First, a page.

Walking into the REDCAT lobby one discovered precious archival materials of the Butoh master Kazuo Ohno, videos of his performances and debris artfully placed throughout. Suddenly a figure, Takao Kawaguchi, begins roller skating past wearing a motorcycle helmet and a cape made from a blue tarp. As the curtain time approached, Kawaguchi literally wrestled with plastic, rubber hoses and other debris as if fighting with everyone else’s discarded trash. Before leading us into the theater, Kawaguchi gathered up the majority of the materials and created a stunning gown befitting a proud homeless princess.
The Butoh dance form rose out of Japan around 1959 through the collaborations of Kazuo Ohno and Tatsumi Hijikata. It has evolved into many different styles and covers a wide range of subjects; including those topics considered to be taboo. Butoh was made popular in the US by the Japanese group Sankai Juku that first performed in Los Angeles during the 1984 Summer Olympics.
In About Kazuo Ohno – Reliving The Butoh Diva Takao Kawaguchi performed excerpts from three of Kazuo Ohno’s famous works including Admiring La Argentina (1977), My Mother (1981) and Dead Sea, Ghost, Wienerwaltz (1985). In the program Kawaguchi states that he never saw Kazuo Ohno perform live onstage and that he literally copied Ohno’s work “move for move” off of videos rather than improvising the characters like the master. In full disclosure, I too never saw Kazuo Ohno perform live and therefore cannot relate whether or not Kawaguchi succeeded in, as he put it, giving a “copy-cat” performance of Ohno’s work.
Throughout the evening we watched Kawaguchi change costumes and makeup onstage and witness his body change as he took on each new persona. In The Fetus’ Dream from My Mother Kawaguchi moves around dressed in mostly white and carrying a large pink flower. The movements were jerky, static, and halting; sometimes the character appears melancholic, other times playful.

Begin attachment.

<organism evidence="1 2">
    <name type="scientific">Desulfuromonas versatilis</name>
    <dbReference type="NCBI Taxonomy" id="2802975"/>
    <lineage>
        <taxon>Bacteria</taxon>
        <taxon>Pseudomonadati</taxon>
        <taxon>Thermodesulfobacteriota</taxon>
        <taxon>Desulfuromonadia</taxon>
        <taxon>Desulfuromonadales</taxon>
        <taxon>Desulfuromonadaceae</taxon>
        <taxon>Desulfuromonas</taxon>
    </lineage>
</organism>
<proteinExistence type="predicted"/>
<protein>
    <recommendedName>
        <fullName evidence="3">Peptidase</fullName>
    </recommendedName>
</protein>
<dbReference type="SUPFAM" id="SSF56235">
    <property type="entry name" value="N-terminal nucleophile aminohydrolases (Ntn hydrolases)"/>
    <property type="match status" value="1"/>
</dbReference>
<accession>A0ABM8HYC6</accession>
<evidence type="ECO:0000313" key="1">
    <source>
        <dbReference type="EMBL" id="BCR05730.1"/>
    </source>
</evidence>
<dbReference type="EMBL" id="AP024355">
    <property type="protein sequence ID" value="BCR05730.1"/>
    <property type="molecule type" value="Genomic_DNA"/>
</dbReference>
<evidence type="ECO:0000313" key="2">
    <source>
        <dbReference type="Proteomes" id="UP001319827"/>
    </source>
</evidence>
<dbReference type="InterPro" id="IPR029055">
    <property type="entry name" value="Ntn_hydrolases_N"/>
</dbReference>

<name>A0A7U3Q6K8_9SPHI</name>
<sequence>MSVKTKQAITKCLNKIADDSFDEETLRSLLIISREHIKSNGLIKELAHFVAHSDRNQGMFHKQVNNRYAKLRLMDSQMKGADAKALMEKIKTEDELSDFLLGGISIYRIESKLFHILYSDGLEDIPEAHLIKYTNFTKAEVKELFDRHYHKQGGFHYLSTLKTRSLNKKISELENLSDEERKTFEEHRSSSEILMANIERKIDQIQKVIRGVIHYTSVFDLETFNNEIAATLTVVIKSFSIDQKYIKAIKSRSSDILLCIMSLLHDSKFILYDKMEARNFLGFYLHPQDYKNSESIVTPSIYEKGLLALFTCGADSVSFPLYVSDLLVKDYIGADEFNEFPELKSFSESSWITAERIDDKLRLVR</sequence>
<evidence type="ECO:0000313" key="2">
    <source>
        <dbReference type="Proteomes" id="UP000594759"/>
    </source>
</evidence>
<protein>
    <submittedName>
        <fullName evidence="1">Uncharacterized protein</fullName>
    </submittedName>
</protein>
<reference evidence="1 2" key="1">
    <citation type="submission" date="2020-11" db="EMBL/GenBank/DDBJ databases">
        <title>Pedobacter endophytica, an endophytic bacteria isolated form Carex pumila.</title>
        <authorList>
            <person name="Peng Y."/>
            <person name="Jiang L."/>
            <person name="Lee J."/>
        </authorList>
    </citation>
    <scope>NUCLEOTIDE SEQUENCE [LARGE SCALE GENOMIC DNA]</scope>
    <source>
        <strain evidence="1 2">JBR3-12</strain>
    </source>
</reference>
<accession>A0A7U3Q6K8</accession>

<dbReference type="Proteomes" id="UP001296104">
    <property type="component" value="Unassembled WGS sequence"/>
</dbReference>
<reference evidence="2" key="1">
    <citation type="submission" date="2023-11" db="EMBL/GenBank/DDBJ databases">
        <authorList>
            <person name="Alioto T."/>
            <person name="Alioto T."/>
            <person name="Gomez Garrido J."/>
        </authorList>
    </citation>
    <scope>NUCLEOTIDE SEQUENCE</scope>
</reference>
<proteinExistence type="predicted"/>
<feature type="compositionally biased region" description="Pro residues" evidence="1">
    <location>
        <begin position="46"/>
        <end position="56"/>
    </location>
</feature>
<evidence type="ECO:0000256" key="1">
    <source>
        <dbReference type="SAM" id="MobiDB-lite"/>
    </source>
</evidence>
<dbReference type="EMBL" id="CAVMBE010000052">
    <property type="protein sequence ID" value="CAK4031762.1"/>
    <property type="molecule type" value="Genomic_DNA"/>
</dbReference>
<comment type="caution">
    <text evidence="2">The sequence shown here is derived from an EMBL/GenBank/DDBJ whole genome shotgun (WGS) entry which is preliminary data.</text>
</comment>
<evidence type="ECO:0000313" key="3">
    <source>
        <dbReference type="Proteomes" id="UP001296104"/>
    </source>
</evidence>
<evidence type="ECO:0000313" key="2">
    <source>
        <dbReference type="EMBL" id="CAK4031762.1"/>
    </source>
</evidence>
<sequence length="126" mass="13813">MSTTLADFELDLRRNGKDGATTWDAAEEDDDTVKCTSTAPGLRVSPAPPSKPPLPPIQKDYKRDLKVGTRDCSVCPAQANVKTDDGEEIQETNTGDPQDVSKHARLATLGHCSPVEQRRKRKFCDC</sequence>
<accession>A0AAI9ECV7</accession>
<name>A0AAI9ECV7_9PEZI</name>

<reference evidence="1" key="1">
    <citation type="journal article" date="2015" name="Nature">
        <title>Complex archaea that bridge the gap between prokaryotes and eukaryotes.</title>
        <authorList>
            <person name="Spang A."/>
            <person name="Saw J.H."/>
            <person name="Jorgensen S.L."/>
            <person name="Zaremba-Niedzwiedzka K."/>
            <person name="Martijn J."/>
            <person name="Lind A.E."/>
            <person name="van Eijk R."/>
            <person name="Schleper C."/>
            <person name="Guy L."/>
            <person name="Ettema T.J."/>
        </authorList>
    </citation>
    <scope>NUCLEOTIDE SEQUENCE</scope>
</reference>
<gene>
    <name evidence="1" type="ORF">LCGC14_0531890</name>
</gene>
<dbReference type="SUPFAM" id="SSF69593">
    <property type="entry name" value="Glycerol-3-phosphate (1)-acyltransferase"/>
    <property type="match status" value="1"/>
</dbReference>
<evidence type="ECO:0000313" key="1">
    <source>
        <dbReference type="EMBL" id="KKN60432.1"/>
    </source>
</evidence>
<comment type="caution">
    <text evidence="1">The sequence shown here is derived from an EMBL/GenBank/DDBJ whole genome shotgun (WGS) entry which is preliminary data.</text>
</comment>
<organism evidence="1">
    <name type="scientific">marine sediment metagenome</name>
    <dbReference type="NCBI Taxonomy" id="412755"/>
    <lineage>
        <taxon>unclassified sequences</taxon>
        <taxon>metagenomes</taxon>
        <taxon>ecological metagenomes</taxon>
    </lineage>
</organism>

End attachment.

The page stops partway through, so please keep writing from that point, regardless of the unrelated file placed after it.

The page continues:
In another scene from My Mother we see Kawaguchi dressed in black, moving around joyfully but shyly like a man in search of love. This section is tender, almost heart breaking as we see, and feel, his moments of rejection. In a scene from Dead Sea, Ghost, Wienerwaltz Kawaguchi dresses up like a 17th Century priest and expresses levels of worship, questioning of faith and prostrating himself before his God. There is a beautiful film showing a puppeteer with an extraordinarily beautiful and aged woman. The old woman feels real and moves in the static style of one of Ohno’s female characters.
Following a brief intermission Kawaguchi spends more time performing scenes from Admiring La Argentina which was a tribute to the Spanish dancer Antonia Mercé (1890-1936), known as “La Argentina” and “the Queen of Castanets”. Wearing a pale pink, stylized flamenco dress, Kawaguchi uses abstracted movements from Flamenco dance and hand gestures that hint at playing castanets. His character flirts with the audience and responds with low diva-like bows to recorded thunderous applause.
During some of the scenes the sound appears to have been recorded during performances by Kazuo Ohno. We hear his feet hit the stage floor, just before Kawaguchi’s make a similar sound, and we often heard coughing from members of his audience. Much of the editing is rough; perhaps due to when it was recorded. We hear Elvis Presley sing “Can’t Help Falling in Love”, and a variety of excerpts from classical music works.
I took time to watch a few videos of Kazuo Ohno performing sections of the works presented on this concert. Ohno was in his seventies when he performed much of this work. Kawaguchi was born in 1962 so the age gap alone causes a definite physical difference in how the two men move. Ohno was improvising many of his characters’ movements, whereas Kawaguchi recreated them movement for movement from videos. This also creates a lack of spontaneity and originality. By his own admission, Kawaguchi’s decision to perform About Kazuo Ohno – Reliving The Butoh Diva was met with controversy in Japan. I applaud him for taking on such a risky project to remind us about Kazuo Ohno’s genius and his part in creating the art form known as Butoh.
Other credits for About Kazuo Ohno – Reliving The Butoh Diva include Dramaturge, Visuals and Sound by Naoto lina, Costumes by Noriko Kitamura and Lighting by Toshio Mizohata (CANTA Ltd). The archival materials were courtesy of Kazuo Ohno dance studio, CANTA Ltd.